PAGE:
Charlotte reported a fault on her mother’s landline to her service provider, giving her own mobile as a contact number.
She then received two calls from different customers, who said they had got an SMS from their provider asking them to call her mobile number, about their own landline faults.
She rang the provider after receiving those calls, and the provider told Charlotte that it had not given out her mobile number. Charlotte did not receive any more calls after that conversation.
What we did
Charlotte called the TIO about what she considered a breach of her privacy. She wanted an explanation and an assurance that the issue would not reoccur.
Charlotte said the provider told her it could not locate any SMS messages, and it would not do anything further. She thought the provider did not give enough information to confirm it had not disclosed her personal information incorrectly. We conciliated the case.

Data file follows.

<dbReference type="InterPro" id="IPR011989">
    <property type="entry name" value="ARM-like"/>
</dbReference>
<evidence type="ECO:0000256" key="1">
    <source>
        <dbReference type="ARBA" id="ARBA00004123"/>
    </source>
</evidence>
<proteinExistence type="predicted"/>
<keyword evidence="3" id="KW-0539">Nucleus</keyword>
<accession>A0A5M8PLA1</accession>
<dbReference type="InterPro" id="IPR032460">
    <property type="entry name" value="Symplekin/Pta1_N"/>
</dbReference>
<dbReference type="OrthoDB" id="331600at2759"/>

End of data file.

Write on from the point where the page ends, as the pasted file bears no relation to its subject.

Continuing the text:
During our conciliation, the provider discovered that one of its staff may have accidentally copied and pasted the consumer’s mobile phone number into an SMS sent to other customers. The provider traced the SMS and confirmed Charlotte’s information had been disclosed.
During the conciliation, Charlotte asked for compensation for the breach of her privacy. The provider offered $500 and removed Charlotte’s details from its systems to ensure the problem did not happen again. Charlotte agreed with this outcome.